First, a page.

MUSCATINE — Change is coming to the Muscatine City Council after Mayor Diana Broderson won re-election Tuesday and three incumbents lost their seats.
After being stripped of some powers, ousted by her fellow council members, then being reinstated by a district court judge, Broderson will serve a second term as mayor. With 2,478 votes, or more than 59 percent, Broderson won the race, defeating business owner Charlie Harper, who won 1,666 votes, or nearly 40 percent.
Broderson's first term as mayor was fraught with controversy, as the Muscatine City Council voted her out of office in May, claiming she willfully violated city code. This summer and early fall, however, brought better luck for the mayor.
A month after the removal vote, a district court judge reinstated Broderson, and last month, a judge ruled the council's removal was a violation of the mayor's right to due process.
The announcement of her win Tuesday night was another vindicating moment for Broderson.
“I am feeling relieved and validated by the people,” she said. “I feel like the people have spoken in our community about what they want our future to be like. We have a new council and we are ready to work for the people.”
Harper, owner of Harper's Cycling and Fitness, said the loss was a disappointment, but running for mayor has encouraged him to be more involved in city government in the future.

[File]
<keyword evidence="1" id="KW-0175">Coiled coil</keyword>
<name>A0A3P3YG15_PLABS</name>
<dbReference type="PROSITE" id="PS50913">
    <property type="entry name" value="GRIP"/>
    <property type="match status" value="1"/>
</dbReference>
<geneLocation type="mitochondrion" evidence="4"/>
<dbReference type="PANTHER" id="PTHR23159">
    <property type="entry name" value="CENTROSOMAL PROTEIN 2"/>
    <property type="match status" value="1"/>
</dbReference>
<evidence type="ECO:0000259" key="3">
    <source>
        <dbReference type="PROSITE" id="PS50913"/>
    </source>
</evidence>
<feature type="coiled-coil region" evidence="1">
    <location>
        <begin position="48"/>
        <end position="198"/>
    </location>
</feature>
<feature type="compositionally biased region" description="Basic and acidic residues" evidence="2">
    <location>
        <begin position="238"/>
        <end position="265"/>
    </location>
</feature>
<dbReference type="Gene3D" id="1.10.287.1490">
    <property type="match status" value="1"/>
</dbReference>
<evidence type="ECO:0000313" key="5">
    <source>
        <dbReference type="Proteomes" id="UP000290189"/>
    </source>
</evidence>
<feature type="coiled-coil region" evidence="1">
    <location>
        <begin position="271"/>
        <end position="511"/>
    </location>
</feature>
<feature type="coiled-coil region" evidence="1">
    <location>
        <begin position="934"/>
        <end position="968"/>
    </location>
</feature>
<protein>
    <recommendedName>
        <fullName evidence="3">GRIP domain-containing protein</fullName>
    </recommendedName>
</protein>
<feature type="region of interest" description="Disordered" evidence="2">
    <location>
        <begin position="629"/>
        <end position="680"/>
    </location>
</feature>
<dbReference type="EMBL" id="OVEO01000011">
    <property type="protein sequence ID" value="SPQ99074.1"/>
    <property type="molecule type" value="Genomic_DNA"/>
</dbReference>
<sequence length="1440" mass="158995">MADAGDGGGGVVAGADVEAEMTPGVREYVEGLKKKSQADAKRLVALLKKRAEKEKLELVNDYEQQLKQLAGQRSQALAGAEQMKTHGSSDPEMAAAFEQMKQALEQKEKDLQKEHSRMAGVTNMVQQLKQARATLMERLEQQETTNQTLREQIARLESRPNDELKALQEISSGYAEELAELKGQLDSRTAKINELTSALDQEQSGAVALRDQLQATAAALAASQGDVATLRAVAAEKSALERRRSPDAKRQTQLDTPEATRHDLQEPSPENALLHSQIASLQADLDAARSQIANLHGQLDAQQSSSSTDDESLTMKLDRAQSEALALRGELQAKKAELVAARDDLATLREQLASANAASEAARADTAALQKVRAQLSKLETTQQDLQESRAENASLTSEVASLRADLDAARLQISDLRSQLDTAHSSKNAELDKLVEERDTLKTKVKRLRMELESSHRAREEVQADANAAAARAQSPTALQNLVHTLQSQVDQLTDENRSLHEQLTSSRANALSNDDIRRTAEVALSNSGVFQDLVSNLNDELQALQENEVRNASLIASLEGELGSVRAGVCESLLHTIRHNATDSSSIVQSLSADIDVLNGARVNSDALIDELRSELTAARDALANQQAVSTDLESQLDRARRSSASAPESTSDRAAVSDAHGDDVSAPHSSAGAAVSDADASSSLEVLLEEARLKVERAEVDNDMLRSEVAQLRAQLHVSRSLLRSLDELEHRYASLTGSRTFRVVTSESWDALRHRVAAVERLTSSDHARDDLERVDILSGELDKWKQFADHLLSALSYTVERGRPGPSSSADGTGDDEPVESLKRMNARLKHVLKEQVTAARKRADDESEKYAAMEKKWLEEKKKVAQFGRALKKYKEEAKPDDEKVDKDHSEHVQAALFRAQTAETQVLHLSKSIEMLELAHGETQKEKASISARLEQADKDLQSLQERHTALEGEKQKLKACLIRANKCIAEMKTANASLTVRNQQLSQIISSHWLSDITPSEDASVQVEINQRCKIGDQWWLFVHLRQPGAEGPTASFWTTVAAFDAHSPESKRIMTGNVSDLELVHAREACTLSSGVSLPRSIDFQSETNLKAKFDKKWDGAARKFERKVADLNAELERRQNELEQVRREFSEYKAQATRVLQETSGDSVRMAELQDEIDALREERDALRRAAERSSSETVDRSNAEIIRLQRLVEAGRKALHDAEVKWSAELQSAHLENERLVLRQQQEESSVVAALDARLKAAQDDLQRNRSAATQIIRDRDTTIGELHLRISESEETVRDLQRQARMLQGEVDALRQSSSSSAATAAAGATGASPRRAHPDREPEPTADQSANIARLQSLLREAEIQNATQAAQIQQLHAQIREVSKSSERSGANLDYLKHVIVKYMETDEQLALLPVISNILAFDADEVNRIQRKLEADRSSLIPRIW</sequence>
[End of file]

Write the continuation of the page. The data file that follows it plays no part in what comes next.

“I’m a little disappointed but it’s not the end of the world,” Harper said. “But we had a very enthusiastic turnout. I’m humbled I was even asked to go run for mayor in the first place. With my age, though, I probably won’t try again.”
On the heels of Broderson's win in court, Muscatine residents cast ballots to unseat three current council members. Newcomer Kelcey Brackett won the at large seat, while Nadine Brockert won in the 4th Ward and Osmond “Oz” Malcolm won in the 2nd Ward.
Brackett, an employee of Stanley Consultants, unseated two-term Councilman Scott Natvig, a retired employee of Grain Processing Corporation. Brackett won with 1,855 votes, or 45 percent, while Natvig took 1,439 votes, or 35 percent. Newcomer Kerry Denison received 786 votes, or 19 percent.
“I feel that there was enough pushback against the incumbents and voters have made their voice heard,” Brackett said. “We need to make change to push forward and clean up the mess that’s been going on.”
“I worked as hard as I could on this campaign, and I’m sure a lot of factors swayed things,” Natvig, the incumbent, said. “The good part is I’ll have more time to spend with my family and enjoy a full retirement.”
The 4th Ward seat was the most highly contested, with current Councilman Bob Bynum choosing not to seek re-election due to poor health. Nadine Brockert, a retired Monsanto employee, won with 298 votes, or nearly 49 percent; while Brian Freitag received 187 votes, or more than 30 percent; Vance Crumly received 67 votes, or 11 percent, and Larry Murray received 55 votes, or 9 percent.
“I’m very honored and humbled and will do my best to represent the 4th Ward,” Brockert said.
In the 2nd Ward, incumbent Michael Rehwaldt was unseated by newcomer Oz Malcolm, who won with 481 votes, or 71 percent. Rehwaldt received 188 votes, or nearly 28 percent.
Malcolm, an ordained minister and volunteer at the Salvation Army, said he will be happy to see three new faces on the city council.
“My whole thing this entire time has been it’s time for positive change,” Malcolm said.